In the Critics this Week

Amanda Levete on the Barbican Centre, Gabriel Josipovici on Michael Hofmann and Will Self on Alastai

In the Critics section of this week's New Statesman, our Critic at Large is architect Amanda Levete, recent winner of a competition to design a new gallery for the Victoria & Albert Museum. Reflecting on the three decades since the opening of the Barbican Centre, she notes that brutalism, at times scorned for its bleakness, was then a mark of aesthetic progress: "The architects' [Chamberlin, Powell and Bon] plans reflected the changing aspirations of a society that had an increasingly complex and optimistic view of the future . . . Their brutalist (from the French béton brut,or 'raw concrete') vision was an extreme reaction to the land-hungry, suburban ethos of the 1950s: a deliberate assassination of a semi-detached mentality." More recently, says Levete, aesthetic opinions of the Barbican have fluctuated: "By 1990 . . . the complex had become unfashionable and unloved. Yet only a few years later, it was rediscovered by the cognoscenti and became popular with architects looking for an inner-city dwelling . . . now, more than half a century after it was conceived, it is truly the vibrant and successful part of the urban landscape that is architects envisaged".

In Books, Gabriel Josipovici reviews Joseph Roth: A Life in Letters, edited and translated by Michael Hofmann. Josipovici acknowledges Hofmann's credentials as a Roth scholar, but questions his judgement in selecting his material: "Hofmann has long championed Roth and has translated ten of his works to date. Here, he translates a volume of letters published in Germany in 1970 and adds his own notes, making this a sort of tour of the life in the company of a passionate but biased and idiosyncratic guide. There are no letters to his mother or his lovers and we learn little about his literary tastes or his artistic aims and ambitions". Ultimately, Josipovici is cynical about Hofmann's inclusion of Roth in the Teutonic literary canon: "[T]o talk about him [Roth] as one of the great German writers . . . is to do a disservice to Mann, Robert Musil and Brecht".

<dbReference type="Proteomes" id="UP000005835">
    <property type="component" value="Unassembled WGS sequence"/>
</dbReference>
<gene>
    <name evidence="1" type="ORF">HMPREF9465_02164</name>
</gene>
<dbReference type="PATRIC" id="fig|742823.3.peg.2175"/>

In the Books Interview, Jonathan Derbyshire speaks to Cullen Murphy about his latest book God's Jury: The Inquisition and the Making of the Modern World. Murphy shows how the Catholic Inquisition's influence remains pervasive in the modern world: "The defining characteristic of the Inquisition was that it had what we think of as modern tools available to it. These include things such as a bureaucratic structure and the ability to collect information, preserve it and then find it again. This kind of ability was relatively new".

Also in Books: Helen Lewis reviews Faramerz Dabhoiwala's The Origins of Sex: a History of the First Sexual Revolution. Especially disconcerting, says Lewis, is the blind eye turned by prominent literary figures to sexual depravity: "Samuel Richardson's treatment of Clarissa Harlowe - whose rape is the central act of perhaps the central text of British 18th-century literature - can be better understood against the context of a society in which women were presumed to enjoy being assaulted." Other reviews: Alan Ryan on What Are Universities For? by Stefan Collini; Amanda Craig on Various Pets Alive and Dead by Marina Lewycka; and Olivia Laing on The Street Sweeper by Elliot Perlman.

Elsewhere in Critics: Ryan Gilbey on Rampart; Rachel Cooke on Homeland; Thomas Calvocoressi on Piet Mondrian and Ben Nicholson; and Alexandra Coghlan on Classical Music. PLUS: Will Self's "Madness of Crowds".

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Anti-semitism and the left: something is rotten in the state of Labour

Labour held three separate inquiries into anti-Semitism within its ranks during the first part of 2016. A new book by Dave Rich investigates how we got to this point.

The relationship between the left and the Jews has always been a complex one – ostensibly harmonious but with an underlying unease. For decades, the left’s ideological stance against racism and intolerance made it – in Britain, at least – a natural home for Jews. Its largest party, Labour, could rely on a majority share of Britain’s Jewish vote. Yet the 19th-century German socialist August Bebel, who described anti-Semitism as “the socialism of fools”, understood that, like a tumour, it has always existed in the left-wing body politic.

It is this duality that Dave Rich seeks to explore in his impressive and important book. How, he asks, did we get to the situation in which Labour, the party whose founding principles include opposing bigotry, felt the need to hold three separate inquiries into anti-Semitism within its ranks during the first part of 2016?